Benjamin Glatzel: In ‘Quality Mode’ mode we’re offering an internal render buffer size of 1620p. There’s *nothing* out of the ordinary going on here (neither Checkerboard Rendering nor 4K Geometry Rendering). Instead, every rendering pass in the background is actually processed in 150% of the base resolution. So even passes that are processed in a lower resolution, like parts of our particle rendering, fog volumes or volumetric lights, benefit greatly.

The Surge will get an HDR update shortly after launch. Was it hard to add this to the game? How much of a graphics improvement do you think it is?

Benjamin Glatzel: The HDR feature was added pretty late in the production cycle. Thus neither the lighting nor the post-processing content were specifically set up with this feature in mind. To sum up the integration process: we just had to adjust a few of our rendering passes, change the backbuffer format and provide the correct tone mapping operator in our post processing pipeline. Enabling HDR in The Surge won’t be a game changer, but the gain in color range and light intensity is clearly noticeable.

Will HDR be available on all platforms (PS4, Xbox One S and PC)?

Benjamin Glatzel: Currently the HDR support has been announced for the PS4 and PS4 Pro. That’s all we can say right now.

Do you think Scorpio will be able to run the game at native 4K@30FPS all the time?

Benjamin Glatzel: Given the current state of our rendering backends and given the specs of the Scorpio, 4k @ 30 FPS might be really close. Sadly we didn’t have the chance to touch the Scorpio – yet.

How much of a benefit will the extra RAM (12 GB GDDR5) compared to PS4 Pro’s 8GB GGDR5 +1 DDR3 be? On the flipside, PS4 Pro can handle 2×16-bit ops at once unlike Scorpio – will that help close the performance gap a bit?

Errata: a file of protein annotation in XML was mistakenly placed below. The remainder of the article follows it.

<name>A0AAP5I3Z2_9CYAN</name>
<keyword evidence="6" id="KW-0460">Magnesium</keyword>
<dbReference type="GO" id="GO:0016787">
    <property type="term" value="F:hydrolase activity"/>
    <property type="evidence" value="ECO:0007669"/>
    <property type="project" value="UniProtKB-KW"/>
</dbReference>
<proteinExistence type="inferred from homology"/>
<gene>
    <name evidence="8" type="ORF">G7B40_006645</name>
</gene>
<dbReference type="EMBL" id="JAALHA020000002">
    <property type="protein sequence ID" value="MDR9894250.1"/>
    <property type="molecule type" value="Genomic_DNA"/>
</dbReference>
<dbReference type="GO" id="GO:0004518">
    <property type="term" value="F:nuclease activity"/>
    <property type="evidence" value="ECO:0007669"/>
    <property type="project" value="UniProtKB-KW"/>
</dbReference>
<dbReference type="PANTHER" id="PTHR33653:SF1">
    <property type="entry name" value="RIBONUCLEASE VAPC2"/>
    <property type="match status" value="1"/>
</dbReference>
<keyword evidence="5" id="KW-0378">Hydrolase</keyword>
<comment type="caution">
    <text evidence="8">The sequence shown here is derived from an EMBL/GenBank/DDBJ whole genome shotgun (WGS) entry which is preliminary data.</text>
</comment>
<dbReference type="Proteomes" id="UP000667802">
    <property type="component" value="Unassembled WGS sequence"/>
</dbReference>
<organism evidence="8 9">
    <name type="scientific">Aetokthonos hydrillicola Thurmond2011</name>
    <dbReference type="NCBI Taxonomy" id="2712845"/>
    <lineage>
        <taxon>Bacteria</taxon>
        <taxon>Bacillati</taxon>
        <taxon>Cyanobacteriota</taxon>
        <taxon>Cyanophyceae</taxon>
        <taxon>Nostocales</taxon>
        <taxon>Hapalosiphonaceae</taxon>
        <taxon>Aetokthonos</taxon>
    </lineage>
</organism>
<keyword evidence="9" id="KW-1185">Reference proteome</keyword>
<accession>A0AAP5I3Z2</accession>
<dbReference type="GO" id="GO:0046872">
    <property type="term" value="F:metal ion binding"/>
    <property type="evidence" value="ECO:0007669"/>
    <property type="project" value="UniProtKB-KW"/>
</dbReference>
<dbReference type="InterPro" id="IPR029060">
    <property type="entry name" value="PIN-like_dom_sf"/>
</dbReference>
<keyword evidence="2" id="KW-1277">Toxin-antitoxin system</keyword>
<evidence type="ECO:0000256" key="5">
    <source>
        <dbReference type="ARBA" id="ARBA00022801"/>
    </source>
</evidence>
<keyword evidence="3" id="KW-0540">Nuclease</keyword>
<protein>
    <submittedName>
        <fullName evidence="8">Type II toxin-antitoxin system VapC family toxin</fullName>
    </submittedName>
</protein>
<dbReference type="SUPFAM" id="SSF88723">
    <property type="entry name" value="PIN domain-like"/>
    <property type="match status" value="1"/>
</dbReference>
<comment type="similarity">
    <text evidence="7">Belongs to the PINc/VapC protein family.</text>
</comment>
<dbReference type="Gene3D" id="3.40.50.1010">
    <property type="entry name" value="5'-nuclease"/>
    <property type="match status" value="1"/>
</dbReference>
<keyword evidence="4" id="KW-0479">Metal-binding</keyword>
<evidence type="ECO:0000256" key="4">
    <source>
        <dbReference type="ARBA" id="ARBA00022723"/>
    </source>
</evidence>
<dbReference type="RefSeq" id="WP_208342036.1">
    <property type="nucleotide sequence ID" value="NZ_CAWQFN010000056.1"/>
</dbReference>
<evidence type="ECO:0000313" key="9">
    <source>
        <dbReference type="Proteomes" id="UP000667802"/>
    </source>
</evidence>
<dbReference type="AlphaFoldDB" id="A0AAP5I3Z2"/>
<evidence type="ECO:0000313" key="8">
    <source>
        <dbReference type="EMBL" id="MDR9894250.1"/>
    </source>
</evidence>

Benjamin Glatzel: We’re not using any sort of streaming system in our engine. Thus all our resources for the currently active level have to be loaded into memory and *stay* loaded till the player leaves the level. So, the more memory we can get our hands on, the higher the texture resolution might turn out in the end. On PS4 we’re actually pretty close to the available resource limits and the additional memory on the Pro came in handy to support the bigger render targets needed for the ‘Quality Mode’.

We’ve already utilized half precision floating point arithmetics on the Pro for a couple of shaders and the gain was clearly noticeable. These optimizations were one of the many steps we had to undertake to break the 60 FPS mark in ‘Performance Mode’. We’re planning to improve upon that in the future as we are permanently improving our engine and we’re also pretty confident that we’re not remotely close to what the PS4 Pro can actually handle.

Do you plan to use DirectX 12 or Vulkan in the future to get more performance out of these new low-level APIs?

Benjamin Glatzel: We are constantly improving our engine and we planning to overhaul a lot of our engine subsystems in the future – learning from all the issues we’ve encountered during the development of The Surge and past projects. Alongside revamping our engine core, we’re also planning to modernize the render system and all of our rendering backends. Vulkan will be a fundamental part on PC and DirectX 12 will be the candidate for the primary graphics API on Xbox One.

Thank you for your time.